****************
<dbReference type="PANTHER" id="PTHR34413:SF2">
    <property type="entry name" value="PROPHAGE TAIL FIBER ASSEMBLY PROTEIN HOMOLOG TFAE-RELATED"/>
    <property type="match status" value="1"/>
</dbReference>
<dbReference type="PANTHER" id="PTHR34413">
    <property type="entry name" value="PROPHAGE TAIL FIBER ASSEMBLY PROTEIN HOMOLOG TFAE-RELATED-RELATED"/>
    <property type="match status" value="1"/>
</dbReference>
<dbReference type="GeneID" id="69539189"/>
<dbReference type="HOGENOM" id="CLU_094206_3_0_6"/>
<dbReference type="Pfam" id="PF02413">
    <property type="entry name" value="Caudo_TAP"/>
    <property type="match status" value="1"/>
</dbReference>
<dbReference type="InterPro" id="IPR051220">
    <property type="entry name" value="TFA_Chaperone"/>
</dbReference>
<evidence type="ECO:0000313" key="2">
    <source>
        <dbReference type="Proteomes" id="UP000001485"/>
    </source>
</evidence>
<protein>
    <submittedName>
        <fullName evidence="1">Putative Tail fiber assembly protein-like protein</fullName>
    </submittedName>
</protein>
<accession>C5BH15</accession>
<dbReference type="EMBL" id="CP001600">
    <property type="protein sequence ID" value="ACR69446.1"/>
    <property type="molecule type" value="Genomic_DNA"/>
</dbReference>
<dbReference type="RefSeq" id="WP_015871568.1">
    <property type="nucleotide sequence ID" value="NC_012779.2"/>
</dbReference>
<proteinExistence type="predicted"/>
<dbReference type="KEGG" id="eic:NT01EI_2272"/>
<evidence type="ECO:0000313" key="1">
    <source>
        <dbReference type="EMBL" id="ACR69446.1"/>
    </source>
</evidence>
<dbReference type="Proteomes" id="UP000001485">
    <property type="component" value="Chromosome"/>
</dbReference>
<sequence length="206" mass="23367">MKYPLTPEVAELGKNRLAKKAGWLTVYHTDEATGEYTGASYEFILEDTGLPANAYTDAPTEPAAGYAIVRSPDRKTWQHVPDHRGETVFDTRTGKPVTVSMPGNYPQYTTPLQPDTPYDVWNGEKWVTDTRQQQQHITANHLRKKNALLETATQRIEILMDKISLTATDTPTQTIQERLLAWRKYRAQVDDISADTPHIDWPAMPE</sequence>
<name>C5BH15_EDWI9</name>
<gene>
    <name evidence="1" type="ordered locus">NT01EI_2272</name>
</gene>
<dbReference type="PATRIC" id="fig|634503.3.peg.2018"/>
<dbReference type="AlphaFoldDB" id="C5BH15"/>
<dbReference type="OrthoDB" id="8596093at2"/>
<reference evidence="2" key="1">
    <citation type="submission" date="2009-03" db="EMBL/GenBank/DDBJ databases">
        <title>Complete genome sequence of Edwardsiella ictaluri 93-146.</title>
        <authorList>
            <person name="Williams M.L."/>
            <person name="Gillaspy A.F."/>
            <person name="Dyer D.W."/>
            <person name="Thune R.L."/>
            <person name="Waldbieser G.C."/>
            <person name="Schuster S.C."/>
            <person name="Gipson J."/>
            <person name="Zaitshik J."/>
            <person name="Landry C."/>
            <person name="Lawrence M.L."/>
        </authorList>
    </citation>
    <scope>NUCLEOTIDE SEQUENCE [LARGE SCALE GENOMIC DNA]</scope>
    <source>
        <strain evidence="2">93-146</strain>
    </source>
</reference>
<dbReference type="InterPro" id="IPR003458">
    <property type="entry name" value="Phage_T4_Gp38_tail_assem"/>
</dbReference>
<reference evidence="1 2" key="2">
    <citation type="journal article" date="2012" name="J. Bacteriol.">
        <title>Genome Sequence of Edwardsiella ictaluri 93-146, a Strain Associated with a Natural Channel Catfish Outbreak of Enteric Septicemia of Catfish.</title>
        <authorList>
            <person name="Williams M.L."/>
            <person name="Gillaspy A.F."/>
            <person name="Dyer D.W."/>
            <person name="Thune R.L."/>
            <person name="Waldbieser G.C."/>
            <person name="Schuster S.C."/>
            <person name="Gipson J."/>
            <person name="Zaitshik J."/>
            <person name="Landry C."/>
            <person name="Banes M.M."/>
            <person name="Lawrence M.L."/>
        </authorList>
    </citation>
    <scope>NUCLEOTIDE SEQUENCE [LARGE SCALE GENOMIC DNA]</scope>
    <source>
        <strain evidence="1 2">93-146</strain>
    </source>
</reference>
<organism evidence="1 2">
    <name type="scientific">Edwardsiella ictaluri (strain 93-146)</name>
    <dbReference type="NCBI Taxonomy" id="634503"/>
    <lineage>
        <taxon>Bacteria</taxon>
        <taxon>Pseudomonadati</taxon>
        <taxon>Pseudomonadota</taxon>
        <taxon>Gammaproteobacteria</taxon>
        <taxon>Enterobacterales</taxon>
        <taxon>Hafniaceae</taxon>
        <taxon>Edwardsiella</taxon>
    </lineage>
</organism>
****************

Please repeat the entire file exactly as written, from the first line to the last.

<dbReference type="PANTHER" id="PTHR34413:SF2">
    <property type="entry name" value="PROPHAGE TAIL FIBER ASSEMBLY PROTEIN HOMOLOG TFAE-RELATED"/>
    <property type="match status" value="1"/>
</dbReference>
<dbReference type="PANTHER" id="PTHR34413">
    <property type="entry name" value="PROPHAGE TAIL FIBER ASSEMBLY PROTEIN HOMOLOG TFAE-RELATED-RELATED"/>
    <property type="match status" value="1"/>
</dbReference>
<dbReference type="GeneID" id="69539189"/>
<dbReference type="HOGENOM" id="CLU_094206_3_0_6"/>
<dbReference type="Pfam" id="PF02413">
    <property type="entry name" value="Caudo_TAP"/>
    <property type="match status" value="1"/>
</dbReference>
<dbReference type="InterPro" id="IPR051220">
    <property type="entry name" value="TFA_Chaperone"/>
</dbReference>
<evidence type="ECO:0000313" key="2">
    <source>
        <dbReference type="Proteomes" id="UP000001485"/>
    </source>
</evidence>
<protein>
    <submittedName>
        <fullName evidence="1">Putative Tail fiber assembly protein-like protein</fullName>
    </submittedName>
</protein>
<accession>C5BH15</accession>
<dbReference type="EMBL" id="CP001600">
    <property type="protein sequence ID" value="ACR69446.1"/>
    <property type="molecule type" value="Genomic_DNA"/>
</dbReference>
<dbReference type="RefSeq" id="WP_015871568.1">
    <property type="nucleotide sequence ID" value="NC_012779.2"/>
</dbReference>
<proteinExistence type="predicted"/>
<dbReference type="KEGG" id="eic:NT01EI_2272"/>
<evidence type="ECO:0000313" key="1">
    <source>
        <dbReference type="EMBL" id="ACR69446.1"/>
    </source>
</evidence>
<dbReference type="Proteomes" id="UP000001485">
    <property type="component" value="Chromosome"/>
</dbReference>
<sequence length="206" mass="23367">MKYPLTPEVAELGKNRLAKKAGWLTVYHTDEATGEYTGASYEFILEDTGLPANAYTDAPTEPAAGYAIVRSPDRKTWQHVPDHRGETVFDTRTGKPVTVSMPGNYPQYTTPLQPDTPYDVWNGEKWVTDTRQQQQHITANHLRKKNALLETATQRIEILMDKISLTATDTPTQTIQERLLAWRKYRAQVDDISADTPHIDWPAMPE</sequence>
<name>C5BH15_EDWI9</name>
<gene>
    <name evidence="1" type="ordered locus">NT01EI_2272</name>
</gene>
<dbReference type="PATRIC" id="fig|634503.3.peg.2018"/>
<dbReference type="AlphaFoldDB" id="C5BH15"/>
<dbReference type="OrthoDB" id="8596093at2"/>
<reference evidence="2" key="1">
    <citation type="submission" date="2009-03" db="EMBL/GenBank/DDBJ databases">
        <title>Complete genome sequence of Edwardsiella ictaluri 93-146.</title>
        <authorList>
            <person name="Williams M.L."/>
            <person name="Gillaspy A.F."/>
            <person name="Dyer D.W."/>
            <person name="Thune R.L."/>
            <person name="Waldbieser G.C."/>
            <person name="Schuster S.C."/>
            <person name="Gipson J."/>
            <person name="Zaitshik J."/>
            <person name="Landry C."/>
            <person name="Lawrence M.L."/>
        </authorList>
    </citation>
    <scope>NUCLEOTIDE SEQUENCE [LARGE SCALE GENOMIC DNA]</scope>
    <source>
        <strain evidence="2">93-146</strain>
    </source>
</reference>
<dbReference type="InterPro" id="IPR003458">
    <property type="entry name" value="Phage_T4_Gp38_tail_assem"/>
</dbReference>
<reference evidence="1 2" key="2">
    <citation type="journal article" date="2012" name="J. Bacteriol.">
        <title>Genome Sequence of Edwardsiella ictaluri 93-146, a Strain Associated with a Natural Channel Catfish Outbreak of Enteric Septicemia of Catfish.</title>
        <authorList>
            <person name="Williams M.L."/>
            <person name="Gillaspy A.F."/>
            <person name="Dyer D.W."/>
            <person name="Thune R.L."/>
            <person name="Waldbieser G.C."/>
            <person name="Schuster S.C."/>
            <person name="Gipson J."/>
            <person name="Zaitshik J."/>
            <person name="Landry C."/>
            <person name="Banes M.M."/>
            <person name="Lawrence M.L."/>
        </authorList>
    </citation>
    <scope>NUCLEOTIDE SEQUENCE [LARGE SCALE GENOMIC DNA]</scope>
    <source>
        <strain evidence="1 2">93-146</strain>
    </source>
</reference>
<organism evidence="1 2">
    <name type="scientific">Edwardsiella ictaluri (strain 93-146)</name>
    <dbReference type="NCBI Taxonomy" id="634503"/>
    <lineage>
        <taxon>Bacteria</taxon>
        <taxon>Pseudomonadati</taxon>
        <taxon>Pseudomonadota</taxon>
        <taxon>Gammaproteobacteria</taxon>
        <taxon>Enterobacterales</taxon>
        <taxon>Hafniaceae</taxon>
        <taxon>Edwardsiella</taxon>
    </lineage>
</organism>